8. bossmt_2

Posts: 459; Member since: Oct 13, 2009

So because the iPhone hasn't made drastic leaps in the OS like android, they are therefor better than ANdroid? 40% or more of all android devices are on Gingerbread. Probably 99% of the remaining are on Froyo. Very few people would be running on eclair or doughnut who actually care about having the most current apps.

13. ayephoner

Posts: 858; Member since: Jun 09, 2009

so funny that you make up your own stats and force your opinion to argue with an infographic. its really like arguing with a wall. good job.

16. bossmt_2

Posts: 459; Member since: Oct 13, 2009

How many people still own a G1? Hell how many people still own an original Droid? Most of the phones that are listed as being 2 or more updates behind are not premium phones, or sold horribly, like the Droid Eris, Cliq, etc. I could go on about reasons why manufacturers and carriers wouldn't push out updates on cheap/horrible selling phones but I think it's pretty self explanitory. And the key difference between Android and iPhone is that you can GIngerbread on a most devices (as long as they have decent internals) by hacking your phone. If you want Gingerbread on your Moto droid you can do it yourself, it's not really that hard and comes with self explanatory instructions. And given that if you have the Droid it's most likely nearly 2 years old odds are that it's not covered under the warranty anymore so who cares if you void it by rooting and hacking.

23. iamcc

Posts: 1319; Member since: Oct 07, 2011

To be honest, it's annoying that I have to hack my phone to have the latest updates. I am a VERY tech savvy person (I was a Network Administrator for 4 years) and have no issue with rooting or installing custom ROMS but the reality is I just don't want to have to do that. I rooted every single Android phone I had prior to my Thunderbolt just so I could be on the latest software... the only reason I haven't done that on my Tbolt is because I find myself only using my phone for phone calls now that I have the GT10.1 running all my email/news/text messaging. I will be purchasing the Nexus over the RAZR because I do believe that's my best shot at getting the latest software without having to f**k around.

33. ygswagg11

Posts: 8; Member since: Oct 26, 2011

@iamcc i totally feel you on every thing yu said

41. bossmt_2

Posts: 459; Member since: Oct 13, 2009

If you're annoyed, complain to your carrier and phone manufacturer. Google releases the OS updates, it's the carriers and manufacturers job to send them to their phones. I have the Droid X which had a very short time not on Gingerbread.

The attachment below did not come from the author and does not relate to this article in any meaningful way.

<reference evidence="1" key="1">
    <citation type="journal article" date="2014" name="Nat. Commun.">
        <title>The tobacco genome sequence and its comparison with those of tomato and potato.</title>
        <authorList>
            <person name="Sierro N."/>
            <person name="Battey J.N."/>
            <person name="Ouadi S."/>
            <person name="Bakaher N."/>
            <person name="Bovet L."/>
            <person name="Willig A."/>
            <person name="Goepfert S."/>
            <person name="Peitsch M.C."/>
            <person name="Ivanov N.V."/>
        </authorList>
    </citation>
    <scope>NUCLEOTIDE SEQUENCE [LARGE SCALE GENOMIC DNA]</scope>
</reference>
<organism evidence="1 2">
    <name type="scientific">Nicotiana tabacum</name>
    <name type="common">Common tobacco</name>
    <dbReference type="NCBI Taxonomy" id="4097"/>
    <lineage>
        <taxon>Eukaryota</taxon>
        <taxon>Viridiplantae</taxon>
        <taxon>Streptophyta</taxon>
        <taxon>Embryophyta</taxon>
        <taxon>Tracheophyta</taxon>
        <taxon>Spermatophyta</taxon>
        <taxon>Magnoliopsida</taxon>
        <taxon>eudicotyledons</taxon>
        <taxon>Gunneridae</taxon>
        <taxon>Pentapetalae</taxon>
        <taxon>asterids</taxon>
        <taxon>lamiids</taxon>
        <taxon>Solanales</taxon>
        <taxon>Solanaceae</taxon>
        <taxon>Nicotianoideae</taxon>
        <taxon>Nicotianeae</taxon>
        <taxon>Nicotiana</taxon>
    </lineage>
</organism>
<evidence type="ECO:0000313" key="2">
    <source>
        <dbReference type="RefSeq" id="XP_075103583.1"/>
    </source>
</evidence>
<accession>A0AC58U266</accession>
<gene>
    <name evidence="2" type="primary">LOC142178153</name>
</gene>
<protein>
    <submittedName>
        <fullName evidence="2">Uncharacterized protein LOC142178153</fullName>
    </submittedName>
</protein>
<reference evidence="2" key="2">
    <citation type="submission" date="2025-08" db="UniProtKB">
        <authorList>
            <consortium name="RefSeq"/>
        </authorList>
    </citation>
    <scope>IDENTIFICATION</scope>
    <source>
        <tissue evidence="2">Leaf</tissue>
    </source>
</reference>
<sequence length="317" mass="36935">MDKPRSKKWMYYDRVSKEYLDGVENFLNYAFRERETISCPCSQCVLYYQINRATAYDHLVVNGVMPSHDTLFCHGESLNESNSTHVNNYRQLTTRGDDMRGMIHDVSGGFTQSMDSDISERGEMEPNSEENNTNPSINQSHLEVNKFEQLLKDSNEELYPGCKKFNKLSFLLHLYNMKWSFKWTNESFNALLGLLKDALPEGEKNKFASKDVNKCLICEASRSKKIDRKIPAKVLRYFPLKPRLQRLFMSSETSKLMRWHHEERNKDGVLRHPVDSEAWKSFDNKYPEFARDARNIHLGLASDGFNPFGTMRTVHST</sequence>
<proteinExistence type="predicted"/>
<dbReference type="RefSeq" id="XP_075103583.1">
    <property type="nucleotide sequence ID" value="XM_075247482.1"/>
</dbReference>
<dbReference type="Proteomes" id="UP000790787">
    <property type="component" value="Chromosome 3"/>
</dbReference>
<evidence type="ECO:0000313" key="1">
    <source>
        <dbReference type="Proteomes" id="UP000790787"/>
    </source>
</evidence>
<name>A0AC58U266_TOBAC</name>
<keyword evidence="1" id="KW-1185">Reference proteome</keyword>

42. torr310

Posts: 1645; Member since: Oct 27, 2011

Rooting a phone not only giving you the ability to update the system but also offering you the "Freedom"! I hate those software and web links the carriers installed in the phone which I never need/want. But I admit it's troublesome to find a good ROM to install.

27. taco50

Posts: 5506; Member since: Oct 08, 2009

What are the "drastic leaps" in android? Ayephoner hilarious that he quotes his own numbers he pulled out of his ass. Frequent fandroid tactic. You mad bro?

38. bossmt_2

Posts: 459; Member since: Oct 13, 2009

Ok well my one set of numbers was off, I apologize, it's still 40% for gingerbread, and it's 80% of the remaining devices are on Froyo. Slightly approx, 45% on Froyo, 40% on Gingerbread 2% on Honeycomb, only 2.5% on Eclair and Donut. You can find those numbers on Android's website. All numbers as of 10/3/11 (IIRC from another article it's even more in Gingerbread since then) So something like 87% of all ANdroids are on one of the 2 most current OS available. Would be interesting to see how many people are actually on the current iOS. I imagine it's a pretty high number, but I'd guess the numbers would be not that different.

45. Johnny_Mnemonic

Posts: 240; Member since: Oct 05, 2011

Taco culo

9. ilia1986 unregistered

You say fragmentation, I say custom roms! Something that iPhone will NEVER be able to do. Change its operating system.

19. iwebdroidberry7

Posts: 230; Member since: Jan 17, 2011

If you have to hack your phone to keep it supported for more than a year. Then there is something wrong.

24. iamcc

Posts: 1319; Member since: Oct 07, 2011

I agree droidberry. As much as I love having the OPTION to root/install custom roms... I HATE that I essentially have to in order to keep the latest software on the phone. I am very much looking forward to seeing if this changes with post-ICS phones/tablets from here on out. I will say though, as much as it sucks that older Android phones may not get the most recent updates.. if you talk to a lot of people with the iPhone 3G or even 3GS one of their biggest complaints is probably being forced into the latest version of iOS because a lot of times it bogs down the phone. There is a reason some of those phones still run older versions of Android, they just can't handle the newer ones.

47. ilia1986 unregistered

The original iPhone could handle iOS 4. Because iPhone 3G could. And it had the exact same processor\graphics\ram. That's just one example. And beyond rooting and installing a custom rom - there is no hacking that is needed, most of the time.